They danced, sang and toured fire engines but there was a serious message behind the fun activities nearly 1,300 Southeast Valley first-graders participated in Tuesday during a water safety program at Mesa Community College.
Firefighters, Phoenix Children's Hospital staff and even four-time Olympic swimming gold medalist Dara Torres reinforced the message that children need to know how to stay safe around water, and watch out for their friends and siblings.
The children soaked up the lessons with smiles and laughs, and many said they knew what to do to avoid drowning.
"If you go out (without) an adult, you could drown or get hurt," said Devan Mooney, 7, of Kyrene de la Colina Elementary in Ahwatukee Foothills. "You should always have an adult with you."
Water Watchers at Phoenix Children's Hospital organized the session, during which children watched children and adults swim in a pool and when prompted by Torres sang a duck song about learning to swim.
Children learned the ABCs of water safety: Adult supervision, Barriers such as fences, and Classes in CPR and swimming. They also learned not to jump in to save a friend, but rather to lie flat and extend a flotation device to them, to call 911 and to find an adult for help.
Fire departments from all over the Valley participated.
Numerous fire engines and ambulances lined part of the campus, as well as silhouettes of children who had drowned or nearly drowned. Children's shoes sat underneath the silhouettes.
"This is our commitment to preventing child drowning," said Tiffaney Isaacson, water safety coordinator at Phoenix Children's Hospital. "It takes a whole community."
Ahwatukee resident Carol Achs, a dean at the college, knows personally why the lessons are important. Achs' grandson, Weston Letter, drowned at age 3 in a pool at his family's home in Gilbert in 1998. The pool was fenced on all but one side and he quickly slipped away from adult supervision for only a few minutes, Achs said.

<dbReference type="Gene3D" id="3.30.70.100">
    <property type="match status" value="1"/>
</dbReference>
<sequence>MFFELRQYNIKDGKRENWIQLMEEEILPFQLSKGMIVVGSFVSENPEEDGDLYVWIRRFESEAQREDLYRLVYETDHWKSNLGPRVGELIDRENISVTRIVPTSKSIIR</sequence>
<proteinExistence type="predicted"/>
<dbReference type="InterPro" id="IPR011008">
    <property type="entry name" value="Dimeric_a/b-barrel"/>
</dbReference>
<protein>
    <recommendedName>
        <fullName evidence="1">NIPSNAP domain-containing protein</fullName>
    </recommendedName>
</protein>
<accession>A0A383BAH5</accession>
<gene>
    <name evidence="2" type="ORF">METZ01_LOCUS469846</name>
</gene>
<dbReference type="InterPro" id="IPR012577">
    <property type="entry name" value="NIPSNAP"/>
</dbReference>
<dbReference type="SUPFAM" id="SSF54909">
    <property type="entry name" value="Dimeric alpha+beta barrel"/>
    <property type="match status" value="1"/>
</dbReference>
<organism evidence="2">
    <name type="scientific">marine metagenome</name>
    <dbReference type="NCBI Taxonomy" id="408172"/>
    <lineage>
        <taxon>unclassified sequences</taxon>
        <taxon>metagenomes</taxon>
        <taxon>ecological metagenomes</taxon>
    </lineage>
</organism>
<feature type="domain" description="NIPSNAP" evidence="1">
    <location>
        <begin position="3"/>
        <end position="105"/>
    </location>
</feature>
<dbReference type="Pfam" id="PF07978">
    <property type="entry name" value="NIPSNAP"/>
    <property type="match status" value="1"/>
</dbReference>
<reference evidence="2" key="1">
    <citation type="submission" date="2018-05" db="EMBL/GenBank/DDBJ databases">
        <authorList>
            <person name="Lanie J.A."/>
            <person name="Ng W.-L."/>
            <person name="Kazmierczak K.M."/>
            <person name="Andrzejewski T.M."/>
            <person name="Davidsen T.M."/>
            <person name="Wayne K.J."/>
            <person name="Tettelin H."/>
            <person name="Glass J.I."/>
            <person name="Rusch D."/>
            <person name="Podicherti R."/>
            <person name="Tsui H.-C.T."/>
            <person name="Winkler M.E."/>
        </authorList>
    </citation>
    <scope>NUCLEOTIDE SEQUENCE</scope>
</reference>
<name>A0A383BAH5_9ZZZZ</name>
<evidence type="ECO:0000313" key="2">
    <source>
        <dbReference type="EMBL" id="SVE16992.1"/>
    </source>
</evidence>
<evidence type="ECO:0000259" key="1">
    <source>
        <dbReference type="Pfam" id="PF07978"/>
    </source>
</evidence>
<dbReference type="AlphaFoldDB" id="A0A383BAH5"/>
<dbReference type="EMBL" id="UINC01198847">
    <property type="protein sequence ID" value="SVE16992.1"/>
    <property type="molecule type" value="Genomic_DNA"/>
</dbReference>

The tragedy inspired Achs and her daughter, Druann Letter, who is Weston's mother, to team up with Mesa Community College administrators and the fire science program director to create a water safety program.
"We can't just forget him (Weston) and we can't let it be negative all the time," Achs said. "We just try to celebrate his life and let others know what happened."
Water Watchers grew as a non-profit organization out of that through Mesa Community College and now is part of the children's hospital, Achs said. Letter, a teacher Kyrene del Cielo Elementary School in Chandler, said some of her fellow teachers, Achs and others wrote a water safety curriculum, which Valley teachers have been using to educate their students.
Gilbert's Patterson Elementary student Brenden Evensen, 7, said the session was "pretty cool" and he learned "never go near the pool when grown-ups are not watching."
Webster Elementary first-grader Jonathon Wright, 7, of Mesa, said he liked the program, too, as his dad, Marvin, watched.
"They told me how to swim," Jonathon said. "You have to be calm."
Patterson first-grade teacher Dolores Spradlin said she thinks water safety should be taught all the time.
"It's been really great," Spradlin said. "This program teaches more than anything else ... the adult is the most important factor."
Child water safety tips
Ten children 12 or younger died in the Valley from water-related incidents in 2006. Jan. 1 through March 22 this year, two children 12 and younger died in water-related incidents in the Valley.
Make sure there is a four-sided fence surrounding your pool. Make sure your gate has a childproof lock. Don't allow children to climb on the pool fence. Teach children to stay away from water when an adult is not watching them. If someone falls into a pool yell for help, throw something that floats and call 911.
Children's Safety Zone as reported by fire departments and Phoenix Children's Hospital
Reproduced with permission from:
The Arizona Republic
By Colleen Sparks
©Copyright 2007 Arizona Republic
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